Additionally, significant mechanical improvements include two major system installations, including a first-of-class Membrane Bio-Reactor (MBR) system which treats waste water and sewage to permit discharge at sea, and a further first-of-class ballast water treatment system. These will ensure the ship is compliant with new environmental legislation regarding treatment of ballast water and black and grey water discharges and able to operate anywhere in the world.

Other substantial work packages to be undertaken include major represervation work, and upgrades and improvements to living quarters including mess and recreational areas, cabins and bathrooms, as well as improvements to the laundry and sick bay complex, plus a full programme of deep maintenance. A full structural survey of the ship has already been undertaken following Ocean’s return from Olympic duties on the Thames, to confirm all repair work needed.

This massive upkeep period is around three times that of a typical Type 23 docking period in terms of volume of work, employing an average of 300 Babcock employees plus staff from over 70 contractor companies. In all some 1200 metres of new pipework will be installed, over 100 pumps, motors and valves will be overhauled in Babcock’s main factory, and around 100,000 litres of paint will be applied, as well as major structural modifications to the interior of the ship.

Various approaches and measures are being applied by the COM team to optimise delivery, with a view to achieving significant savings and efficiencies in the planning and execution of this major up-keep. Planning for this upkeep period has drawn substantially on experience from previous successful upkeeps to ensure that the work is incorporated into the specification from the start thereby de-risking growth in the package. The knowledge and experience gained will contribute to de-risking future upkeeps, most notably on the other two amphibious ships, HMS Albion and Bulwark, and will also help to inform and guide the maintenance strategy for the new Queen Elizabeth class aircraft carriers.

Babcock has also introduced a number of improvements and new processes of its own to optimise delivery of this upkeep, including a new organisation structure in the form of zone management to further improve the planning and execution.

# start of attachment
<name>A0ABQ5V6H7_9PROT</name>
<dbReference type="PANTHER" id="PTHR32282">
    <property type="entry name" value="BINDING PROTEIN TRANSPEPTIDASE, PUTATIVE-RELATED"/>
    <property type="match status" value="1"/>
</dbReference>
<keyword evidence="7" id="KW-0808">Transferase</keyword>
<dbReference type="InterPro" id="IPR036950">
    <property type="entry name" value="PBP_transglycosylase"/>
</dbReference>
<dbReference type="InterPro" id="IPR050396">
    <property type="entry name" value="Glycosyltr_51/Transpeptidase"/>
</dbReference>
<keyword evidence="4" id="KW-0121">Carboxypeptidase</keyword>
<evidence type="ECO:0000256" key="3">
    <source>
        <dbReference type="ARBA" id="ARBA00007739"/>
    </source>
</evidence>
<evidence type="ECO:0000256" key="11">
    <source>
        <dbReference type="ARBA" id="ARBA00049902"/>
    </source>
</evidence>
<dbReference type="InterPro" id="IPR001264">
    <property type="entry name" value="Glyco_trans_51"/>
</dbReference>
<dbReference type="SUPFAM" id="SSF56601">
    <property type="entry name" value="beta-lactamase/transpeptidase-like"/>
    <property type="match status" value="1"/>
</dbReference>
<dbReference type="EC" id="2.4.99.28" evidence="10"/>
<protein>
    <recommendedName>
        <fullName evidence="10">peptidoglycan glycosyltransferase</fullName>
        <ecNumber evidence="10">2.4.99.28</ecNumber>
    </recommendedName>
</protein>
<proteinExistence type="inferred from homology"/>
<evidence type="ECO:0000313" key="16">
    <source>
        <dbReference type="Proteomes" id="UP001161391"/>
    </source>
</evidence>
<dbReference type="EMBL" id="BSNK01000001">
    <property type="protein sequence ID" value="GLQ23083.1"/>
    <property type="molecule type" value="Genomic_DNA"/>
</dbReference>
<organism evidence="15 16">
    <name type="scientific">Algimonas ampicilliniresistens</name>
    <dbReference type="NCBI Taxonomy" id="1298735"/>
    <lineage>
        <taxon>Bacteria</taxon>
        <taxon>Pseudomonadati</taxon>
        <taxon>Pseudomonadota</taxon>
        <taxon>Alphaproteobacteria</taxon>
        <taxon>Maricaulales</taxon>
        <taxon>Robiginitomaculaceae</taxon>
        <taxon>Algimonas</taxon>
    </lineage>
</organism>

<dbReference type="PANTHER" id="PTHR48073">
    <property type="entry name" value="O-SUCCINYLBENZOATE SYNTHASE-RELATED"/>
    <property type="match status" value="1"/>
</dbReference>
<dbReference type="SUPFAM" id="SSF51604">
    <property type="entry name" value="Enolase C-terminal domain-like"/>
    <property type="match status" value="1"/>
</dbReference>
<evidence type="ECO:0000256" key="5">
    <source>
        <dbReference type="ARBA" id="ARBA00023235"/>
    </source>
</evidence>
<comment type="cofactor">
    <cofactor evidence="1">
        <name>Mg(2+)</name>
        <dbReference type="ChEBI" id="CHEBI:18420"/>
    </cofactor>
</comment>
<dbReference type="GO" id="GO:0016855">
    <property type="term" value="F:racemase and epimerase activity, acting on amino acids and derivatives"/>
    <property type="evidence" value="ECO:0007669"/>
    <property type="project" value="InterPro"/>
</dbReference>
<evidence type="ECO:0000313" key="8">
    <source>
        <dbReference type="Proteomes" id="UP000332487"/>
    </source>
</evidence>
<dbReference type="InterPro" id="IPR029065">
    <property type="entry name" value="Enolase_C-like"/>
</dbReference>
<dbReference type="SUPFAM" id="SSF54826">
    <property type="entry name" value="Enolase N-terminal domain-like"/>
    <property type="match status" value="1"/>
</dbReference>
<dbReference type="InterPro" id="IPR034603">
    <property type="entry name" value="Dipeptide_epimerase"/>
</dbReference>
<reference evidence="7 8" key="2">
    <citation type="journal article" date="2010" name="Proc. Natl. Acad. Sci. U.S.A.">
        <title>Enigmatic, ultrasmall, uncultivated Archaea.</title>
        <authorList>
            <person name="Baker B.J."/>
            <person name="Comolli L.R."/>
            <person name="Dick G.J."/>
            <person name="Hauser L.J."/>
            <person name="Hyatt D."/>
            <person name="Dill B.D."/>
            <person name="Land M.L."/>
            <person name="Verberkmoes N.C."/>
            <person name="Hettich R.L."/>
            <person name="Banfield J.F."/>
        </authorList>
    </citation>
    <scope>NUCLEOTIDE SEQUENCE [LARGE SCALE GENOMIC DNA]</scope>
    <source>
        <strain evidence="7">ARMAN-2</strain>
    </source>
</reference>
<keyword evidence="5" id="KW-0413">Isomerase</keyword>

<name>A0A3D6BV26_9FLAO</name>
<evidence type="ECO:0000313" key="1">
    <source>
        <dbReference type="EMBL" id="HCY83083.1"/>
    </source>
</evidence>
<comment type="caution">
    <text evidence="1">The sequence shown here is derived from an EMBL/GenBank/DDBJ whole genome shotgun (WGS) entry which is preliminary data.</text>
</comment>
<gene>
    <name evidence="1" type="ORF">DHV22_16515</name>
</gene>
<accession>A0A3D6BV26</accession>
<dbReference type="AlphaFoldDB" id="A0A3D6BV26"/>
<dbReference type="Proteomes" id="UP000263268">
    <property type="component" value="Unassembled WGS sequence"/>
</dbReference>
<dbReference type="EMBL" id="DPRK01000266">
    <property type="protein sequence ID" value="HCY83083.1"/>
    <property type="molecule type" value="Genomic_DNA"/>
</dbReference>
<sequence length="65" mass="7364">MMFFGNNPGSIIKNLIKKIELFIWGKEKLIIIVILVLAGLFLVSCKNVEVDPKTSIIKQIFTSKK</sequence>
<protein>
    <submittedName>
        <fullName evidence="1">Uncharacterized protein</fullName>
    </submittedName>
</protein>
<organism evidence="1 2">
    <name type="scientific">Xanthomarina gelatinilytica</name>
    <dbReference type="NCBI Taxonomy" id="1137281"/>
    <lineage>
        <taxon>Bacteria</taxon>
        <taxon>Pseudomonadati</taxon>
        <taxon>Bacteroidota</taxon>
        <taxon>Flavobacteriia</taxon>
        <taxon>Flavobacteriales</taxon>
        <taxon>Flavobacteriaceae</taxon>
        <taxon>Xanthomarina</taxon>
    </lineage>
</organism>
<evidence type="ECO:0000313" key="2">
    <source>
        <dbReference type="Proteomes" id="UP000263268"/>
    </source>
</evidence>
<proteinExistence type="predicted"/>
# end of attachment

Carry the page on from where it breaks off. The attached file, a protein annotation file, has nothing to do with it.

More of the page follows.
The upkeep period is being undertaken in the newly developed 10 Dock facility in Babcock’s Devonport Royal Dockyard, which has seen a significant investment and refurbishment programme to provide a first class facility to service the UK’s amphibious fleet.

Commenting on the upkeep programme on HMS Ocean, Babcock Warship Support Managing Director Mike Whalley said: “This is a substantial refit and noteworthy for its sheer scale, as well as representing an important milestone as the first to be undertaken by the Babcock-led Amphibious COM team. The project will be a highly complex and challenging one, with the team firmly focused on delivering Ocean fully refurbished, with improved capability and performance, safely, on-time, and at optimum value for money.”

The DE&S Surface Ship Alliance Destroyers and Amphibious Platforms Team Leader, Kevin Barry, added: “This is a hugely complex project, both technically and from a project management perspective, and it is testament to the dedication of all those involved that we have successfully reached this stage of the process. There will be some significant challenges ahead but I look forward to this team effort being continued into the implementation phase, and to successful delivery of this highly capable warship back to the Fleet in 2014.”

HMS Ocean is now in dock at Devonport Royal Dockyard, and is expected to leave for sea trials in early 2014.